“. . . a team at CU gives these (Colorado) players a place they can potentially continue their careers without having to look to the coasts in order to achieve their goals,” Bernstein wrote. “Should CU be able to capitalize on a strong talent pool within the state, while also pulling some players from more traditional hotbeds — which I would think is extremely feasible, have you seen the campus?! — they'll be able to put together a competitive program from the beginning.”

The 15 members of Team 180’s Class of 2012 headed for Division I programs are bound for schools also boasting prestigious academics – Stanford, Duke, Princeton, to name three. Bartron is certain CU can offer competition on that front, too.

“What I’m seeing with lot of these athletes is that they’re headed to what you would call pretty good academic schools,” she said. “I think you could honestly say that Duke, Stanford and Princeton are on the high end academically . . . I think CU would be just as good a fit for them.”

A nationwide search for a coach will be conducted, said Bohn, adding CU already has had “significant interest from coaches across the country, which is certainly encouraging.”

Also, with a sport being added, there will be a trickledown effect in several areas of the CU athletic department. “We’re obviously evaluating the ability to enhance our strength and conditioning staff, our sports medicine staff, our sports information staff to accommodate this sport,” Bohn said. “(Lacrosse) will be a wonderful addition because many of those areas are stressed to the point where having additional help will be very beneficial.

“It’s a tremendous opportunity for the university and for the lacrosse community to be able to work with us and be able to build something very special in the spring time that we’re very, very excited about.”

TWELVE QUESTIONS/ANSWERS ABOUT CU LACROSSE

Q: When will competition begin?
A: Spring, 2014.

Q: Where will competition be held?
A: On campus, possibly at Kittredge Field, but the site is to be determined. Folsom Field’s current dimensions for football do not meet lacrosse specifications.

Q: Where will the lacrosse facilities, specifically locker rooms, be located?
A: Initially, the team is scheduled to use locker rooms/facilities at the Coors Events Center.

Q: How many scholarships are slotted for lacrosse?
A: 12.

Q: How large a roster will the lacrosse team have?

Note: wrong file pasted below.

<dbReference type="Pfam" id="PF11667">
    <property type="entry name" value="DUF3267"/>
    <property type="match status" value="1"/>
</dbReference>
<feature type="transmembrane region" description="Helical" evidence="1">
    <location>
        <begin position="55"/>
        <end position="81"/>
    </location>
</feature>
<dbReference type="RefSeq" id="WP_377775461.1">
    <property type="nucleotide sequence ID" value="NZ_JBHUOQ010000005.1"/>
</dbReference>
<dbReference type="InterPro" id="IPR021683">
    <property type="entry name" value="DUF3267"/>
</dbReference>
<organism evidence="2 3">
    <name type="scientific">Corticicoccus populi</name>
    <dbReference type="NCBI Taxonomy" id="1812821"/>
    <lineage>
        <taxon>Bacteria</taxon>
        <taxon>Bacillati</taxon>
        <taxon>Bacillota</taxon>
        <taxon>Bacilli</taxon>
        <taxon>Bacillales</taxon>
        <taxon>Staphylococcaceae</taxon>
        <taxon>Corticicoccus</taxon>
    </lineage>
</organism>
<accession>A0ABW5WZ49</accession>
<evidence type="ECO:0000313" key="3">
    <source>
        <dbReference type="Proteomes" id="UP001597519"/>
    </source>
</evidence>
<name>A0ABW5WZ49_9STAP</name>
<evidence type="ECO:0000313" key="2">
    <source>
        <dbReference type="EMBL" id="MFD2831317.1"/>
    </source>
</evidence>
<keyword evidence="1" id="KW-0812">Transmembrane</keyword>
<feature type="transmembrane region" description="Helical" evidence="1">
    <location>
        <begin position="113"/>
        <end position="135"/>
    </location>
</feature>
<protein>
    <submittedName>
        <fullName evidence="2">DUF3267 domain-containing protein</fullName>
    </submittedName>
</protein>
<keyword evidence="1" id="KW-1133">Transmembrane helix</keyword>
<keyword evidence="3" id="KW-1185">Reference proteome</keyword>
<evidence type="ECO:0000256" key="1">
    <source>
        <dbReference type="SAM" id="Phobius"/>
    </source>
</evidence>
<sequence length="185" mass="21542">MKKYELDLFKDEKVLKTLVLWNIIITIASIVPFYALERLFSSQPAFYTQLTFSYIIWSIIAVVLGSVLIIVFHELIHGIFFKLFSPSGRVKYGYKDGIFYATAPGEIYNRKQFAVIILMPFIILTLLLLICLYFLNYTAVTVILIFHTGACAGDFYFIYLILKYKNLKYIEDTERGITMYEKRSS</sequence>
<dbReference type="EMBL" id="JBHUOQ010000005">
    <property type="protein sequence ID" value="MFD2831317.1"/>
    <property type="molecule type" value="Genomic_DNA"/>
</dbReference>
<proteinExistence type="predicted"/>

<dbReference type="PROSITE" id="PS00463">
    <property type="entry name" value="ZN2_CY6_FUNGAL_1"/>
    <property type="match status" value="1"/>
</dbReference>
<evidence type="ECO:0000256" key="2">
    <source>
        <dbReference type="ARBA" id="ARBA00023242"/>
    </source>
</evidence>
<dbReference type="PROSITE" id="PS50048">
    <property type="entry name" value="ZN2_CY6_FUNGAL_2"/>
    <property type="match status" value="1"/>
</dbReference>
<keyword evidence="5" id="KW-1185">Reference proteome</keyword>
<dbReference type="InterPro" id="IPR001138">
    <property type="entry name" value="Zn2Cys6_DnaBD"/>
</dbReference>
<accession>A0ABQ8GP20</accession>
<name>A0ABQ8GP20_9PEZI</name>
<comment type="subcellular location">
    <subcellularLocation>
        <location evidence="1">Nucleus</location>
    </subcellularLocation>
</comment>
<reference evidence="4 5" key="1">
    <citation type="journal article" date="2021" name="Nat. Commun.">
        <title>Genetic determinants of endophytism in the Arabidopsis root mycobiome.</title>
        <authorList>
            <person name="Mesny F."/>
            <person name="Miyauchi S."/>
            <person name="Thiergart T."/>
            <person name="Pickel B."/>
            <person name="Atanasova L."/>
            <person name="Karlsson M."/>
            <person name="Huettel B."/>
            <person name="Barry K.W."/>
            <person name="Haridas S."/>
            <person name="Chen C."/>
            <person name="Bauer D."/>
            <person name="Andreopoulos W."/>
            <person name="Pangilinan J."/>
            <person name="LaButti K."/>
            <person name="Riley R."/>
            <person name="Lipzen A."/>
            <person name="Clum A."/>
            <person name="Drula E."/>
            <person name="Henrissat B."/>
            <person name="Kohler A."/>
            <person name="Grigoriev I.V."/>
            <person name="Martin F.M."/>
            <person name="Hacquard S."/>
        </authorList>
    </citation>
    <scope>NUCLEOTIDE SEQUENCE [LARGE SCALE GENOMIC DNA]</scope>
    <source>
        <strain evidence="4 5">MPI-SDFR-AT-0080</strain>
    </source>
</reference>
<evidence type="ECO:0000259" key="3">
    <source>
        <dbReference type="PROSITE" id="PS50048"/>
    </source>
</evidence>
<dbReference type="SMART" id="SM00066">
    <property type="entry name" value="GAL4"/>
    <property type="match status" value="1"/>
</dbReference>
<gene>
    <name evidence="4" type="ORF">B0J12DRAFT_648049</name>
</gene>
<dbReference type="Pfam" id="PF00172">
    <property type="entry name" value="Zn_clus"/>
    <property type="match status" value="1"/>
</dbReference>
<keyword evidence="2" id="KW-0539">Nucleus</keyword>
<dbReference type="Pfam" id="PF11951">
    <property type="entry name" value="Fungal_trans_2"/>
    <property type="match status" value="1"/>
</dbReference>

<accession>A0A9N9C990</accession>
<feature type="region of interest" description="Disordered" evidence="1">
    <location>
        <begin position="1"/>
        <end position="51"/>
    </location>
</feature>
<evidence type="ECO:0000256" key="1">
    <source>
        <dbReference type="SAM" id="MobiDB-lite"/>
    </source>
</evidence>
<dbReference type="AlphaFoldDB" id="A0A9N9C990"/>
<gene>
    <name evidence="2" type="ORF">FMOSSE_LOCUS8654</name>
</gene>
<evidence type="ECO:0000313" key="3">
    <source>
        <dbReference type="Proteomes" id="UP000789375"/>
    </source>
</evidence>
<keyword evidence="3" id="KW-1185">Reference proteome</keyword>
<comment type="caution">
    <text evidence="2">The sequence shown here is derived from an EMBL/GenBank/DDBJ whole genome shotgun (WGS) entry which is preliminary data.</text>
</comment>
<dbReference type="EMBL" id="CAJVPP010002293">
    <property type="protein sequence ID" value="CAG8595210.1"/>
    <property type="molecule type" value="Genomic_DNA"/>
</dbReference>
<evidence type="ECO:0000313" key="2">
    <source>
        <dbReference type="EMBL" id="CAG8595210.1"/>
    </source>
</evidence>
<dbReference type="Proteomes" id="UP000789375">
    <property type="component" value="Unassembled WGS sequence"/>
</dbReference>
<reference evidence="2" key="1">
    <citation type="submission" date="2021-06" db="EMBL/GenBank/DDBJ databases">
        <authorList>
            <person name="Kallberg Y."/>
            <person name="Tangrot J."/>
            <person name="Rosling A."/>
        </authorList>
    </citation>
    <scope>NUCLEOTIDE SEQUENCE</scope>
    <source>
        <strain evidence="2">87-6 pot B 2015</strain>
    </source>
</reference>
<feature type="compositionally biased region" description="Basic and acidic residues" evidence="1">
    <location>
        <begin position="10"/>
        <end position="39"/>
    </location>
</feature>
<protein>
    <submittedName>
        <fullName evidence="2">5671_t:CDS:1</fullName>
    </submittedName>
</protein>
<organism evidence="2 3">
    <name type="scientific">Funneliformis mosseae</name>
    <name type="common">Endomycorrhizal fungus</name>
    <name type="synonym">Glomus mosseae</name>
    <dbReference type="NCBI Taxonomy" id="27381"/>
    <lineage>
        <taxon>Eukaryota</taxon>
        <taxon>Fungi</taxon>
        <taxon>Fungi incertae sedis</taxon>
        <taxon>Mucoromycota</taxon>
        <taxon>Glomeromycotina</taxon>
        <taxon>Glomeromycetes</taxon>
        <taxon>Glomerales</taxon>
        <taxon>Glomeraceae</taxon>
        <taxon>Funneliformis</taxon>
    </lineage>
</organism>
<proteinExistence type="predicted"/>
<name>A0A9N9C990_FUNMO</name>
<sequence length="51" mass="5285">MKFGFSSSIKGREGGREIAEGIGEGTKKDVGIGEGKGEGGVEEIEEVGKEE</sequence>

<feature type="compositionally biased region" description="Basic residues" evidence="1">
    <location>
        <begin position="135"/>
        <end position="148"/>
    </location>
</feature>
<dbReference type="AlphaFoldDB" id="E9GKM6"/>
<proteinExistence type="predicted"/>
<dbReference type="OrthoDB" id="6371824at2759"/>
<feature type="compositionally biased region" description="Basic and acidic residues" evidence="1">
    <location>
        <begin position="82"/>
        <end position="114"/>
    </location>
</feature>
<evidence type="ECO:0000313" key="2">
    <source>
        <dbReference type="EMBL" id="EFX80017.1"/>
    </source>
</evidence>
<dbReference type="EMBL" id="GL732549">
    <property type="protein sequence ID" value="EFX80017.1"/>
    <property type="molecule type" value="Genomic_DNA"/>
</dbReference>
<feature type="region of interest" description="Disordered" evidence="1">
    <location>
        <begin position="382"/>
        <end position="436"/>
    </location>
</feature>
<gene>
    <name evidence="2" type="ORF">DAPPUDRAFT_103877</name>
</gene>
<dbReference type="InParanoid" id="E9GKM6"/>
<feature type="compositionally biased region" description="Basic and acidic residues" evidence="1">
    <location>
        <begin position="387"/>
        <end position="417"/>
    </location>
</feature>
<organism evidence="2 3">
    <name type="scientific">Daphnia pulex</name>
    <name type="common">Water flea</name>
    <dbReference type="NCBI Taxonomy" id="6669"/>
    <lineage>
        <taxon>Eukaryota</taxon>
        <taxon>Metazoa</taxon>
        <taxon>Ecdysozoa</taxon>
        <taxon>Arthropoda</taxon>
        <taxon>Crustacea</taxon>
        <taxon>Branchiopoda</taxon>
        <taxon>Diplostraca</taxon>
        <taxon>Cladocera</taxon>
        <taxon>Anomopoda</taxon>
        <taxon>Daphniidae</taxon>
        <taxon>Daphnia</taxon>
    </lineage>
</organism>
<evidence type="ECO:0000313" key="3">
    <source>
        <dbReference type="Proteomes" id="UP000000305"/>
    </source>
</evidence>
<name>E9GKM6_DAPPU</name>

A: Typically, the roster numbers 25-28.

Q: How many coaches comprise a lacrosse staff?
A: Usually, a head coach and two assistants.

Q: What other in-state schools compete in women’s lacrosse?
A: The University of Denver on the Division I level, Regis and the Air Force Academy in Division II.

Q: Does the Pac-12 Conference include women’s lacrosse?
A: Yes. But only four schools – Stanford, California, Oregon and Southern California – have programs in place. USC announced in 2010 it would start a women’s program and begin competition in 2012-13.

Q: Does the Pac-12 crown a lacrosse champion?
A: No. The three Pac-12 schools that have women’s programs up and running for this spring compete in the Mountain Pacific Sports Federation with five other schools – DU, the University of California-Davis, Saint Mary’s, San Diego State and Fresno State. NCAA rules stipulate that a conference must have six participating teams to have an automatic tournament qualifier.

Q: How big is women’s lacrosse in Colorado?
A: Very – and it’s growing. CU Athletic Director Mike Bohn cites that trend, as well as the interest generated by organizations such as Team 180 Sports, the state’s premier club program, as making CU’s move toward lacrosse a natural. In last November’s early national signing period for the Class of 2012, 19 members of Team 180 accepted scholarship offers from schools that rank among the heavyweights of college lacrosse. When everything is in place, CU believes it can look in its backyard for many of its top prospects, competing only with DU in Division I for talent that wants to stay in-state.

Q: Is it common for Pac-12 schools to compete in different conferences in such instances?
A: Yes; there are many examples of this.  The Pac-12 doesn’t sponsor an indoor track championships, and those with programs compete in the MPSF.  The ski team competes in the Rocky Mountain Intercollegiate Ski Association (RMISA).  So it is quite common.

Q: Will CU immediately compete on the Division I level?
A: Yes; the inaugural game is a little over two years away as the NCAA lacrosse season begins in mid-February and runs through mid-May, with teams allowed 17 days of competition; most schedule 15 or 16 regular season games plus one or two exhibitions. 

Contact: BG.Brooks@Colorado.EDU